The League of Extraordinary Biologists
The Squealing Pig, on Smith Street in Mission Hill, is an Irish pub and sometime metal bar that shows kung fu ﬂicks. It is also, on certain nights, a place where medicine’s biggest problems are solved.
Three scientists from the Harvard Stem Cell Institute come to the Pig when they need to talk about their jobs. They are not your average scientists; they are freaks of overachievement, young and attractive and supremely ambitious. The goal of their research is nothing less than curing mankind’s last intractable diseases. That they are inching ever closer to that goal is only part of what makes them such a very big deal.
Amy Wagers, who works with the stem cells that form blood cells, learned to fly on trapeze bars while studying at Stanford. At the Pig, the petite blond 35-year-old could be mistaken for a teacher from the nearby Winsor School, and tends to talk with her hands, a demure smile breaking across her lips. Kevin Eggan, also 35, does stem cell research tied to ALS, lives in a Leather District bachelor pad, and rock-climbs in his spare time; his square jaw and chiseled build elicit stares from the women at the Pig. Konrad Hochedlinger, 33 and arguably even more handsome—high cheekbones, gray-blue eyes, and an olive complexion that belies his Austrian roots—skis the Alps when he’s home. His specialty is something called IPS cells, which might prove the biggest game-changer of them all, since they derive their healing powers not from nature, but from science.
On their own, Wagers, Eggan, and Hochedlinger have pulled off things in their labs that have never been done before, advances that have fueled the field’s headline-generating momentum. Collectively, the trio, along with their idiosyncratic bosses, have put Boston at the epicenter of a movement that proponents believe will be no less transformative than the Renaissance. But stem cell research is highly competitive, even when the scientists work for the same institution. As such, Florence in the 1500s may not be its best analogy; instead, think Houston in the early 1960s, when a generation of upstart scientists raced to be the first to the moon. Like John Glenn and company, Wagers, Eggan, and Hochedlinger all have a self-regard proportional to their talent. And like those young Mercury astronauts, the young stem cell researchers all want to put their stamp on history in a field that is advancing by the week.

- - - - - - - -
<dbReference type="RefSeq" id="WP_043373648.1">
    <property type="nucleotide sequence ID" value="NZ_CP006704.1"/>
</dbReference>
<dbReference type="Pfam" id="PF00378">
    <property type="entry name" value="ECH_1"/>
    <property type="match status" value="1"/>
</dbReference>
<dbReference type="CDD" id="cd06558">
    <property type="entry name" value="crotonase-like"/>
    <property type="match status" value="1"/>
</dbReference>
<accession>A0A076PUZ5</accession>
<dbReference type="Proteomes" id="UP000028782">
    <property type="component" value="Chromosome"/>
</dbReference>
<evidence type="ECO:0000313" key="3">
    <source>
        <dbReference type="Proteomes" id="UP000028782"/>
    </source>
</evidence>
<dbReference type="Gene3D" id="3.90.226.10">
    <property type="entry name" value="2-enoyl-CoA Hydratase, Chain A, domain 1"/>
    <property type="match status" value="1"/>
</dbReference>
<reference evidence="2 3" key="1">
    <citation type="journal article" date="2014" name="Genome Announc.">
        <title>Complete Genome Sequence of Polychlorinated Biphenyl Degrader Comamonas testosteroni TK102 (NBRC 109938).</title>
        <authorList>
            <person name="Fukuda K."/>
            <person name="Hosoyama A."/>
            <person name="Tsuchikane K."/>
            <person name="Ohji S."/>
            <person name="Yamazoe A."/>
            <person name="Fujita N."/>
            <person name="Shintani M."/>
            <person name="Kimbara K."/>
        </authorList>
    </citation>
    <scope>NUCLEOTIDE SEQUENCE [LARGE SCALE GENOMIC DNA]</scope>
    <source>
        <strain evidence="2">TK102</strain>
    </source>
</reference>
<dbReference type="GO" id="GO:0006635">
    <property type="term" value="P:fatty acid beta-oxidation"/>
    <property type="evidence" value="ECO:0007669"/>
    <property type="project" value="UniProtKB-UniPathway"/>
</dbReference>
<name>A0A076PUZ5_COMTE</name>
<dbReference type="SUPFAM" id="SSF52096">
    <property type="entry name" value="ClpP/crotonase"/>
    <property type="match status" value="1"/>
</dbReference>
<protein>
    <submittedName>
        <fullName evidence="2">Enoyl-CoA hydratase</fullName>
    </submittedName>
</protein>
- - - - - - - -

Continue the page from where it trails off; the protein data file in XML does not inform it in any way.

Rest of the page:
The best way for them to do it—ironically, the only way—just happens to be in concert with one another, one drink at a time if necessary. Which means the biggest breakthrough may have already happened. Building this team was its own kind of miracle, requiring leaps of faith, back-channel overtures, massaging of considerable egos, and, in one case, the gumption necessary for a protégé to break with and then compete against a mentor who is more like a father to him.
The trick ever since has been keeping the trio together. The sessions at the Pig go a long way toward that. But it’s the thrill of the chase that provides the deeper bond.
To understand the hype around stem cells, it helps to first understand how they work. Crudely put, stem cells are like clay. Crudely, because clay cannot regenerate, cannot make more of itself, but also because the core of the analogy—the shared pliability—sells stem cells short. There are only so many things you can make out of clay, whereas stem cells can grow, or be grown by researchers, into brain cells, bone marrow cells, muscle cells, and so on. You can study how stem cells make more stem cells through cell division and gain insights into cancer, whose tumors are thought to form when cell division goes awry. You can manipulate stem cells to carry a disease, then test a potential therapy directly on them, supercharging the typical drug-discovery process and opening the door to entirely new medicines to fight the ravages of Alzheimer’s, Parkinson’s, and diabetes. All this is why stem cells are the source of such excitement, and of the kinds of hopes and pressures that rest on stem cell scientists like Wagers, Eggan, and Hochedlinger.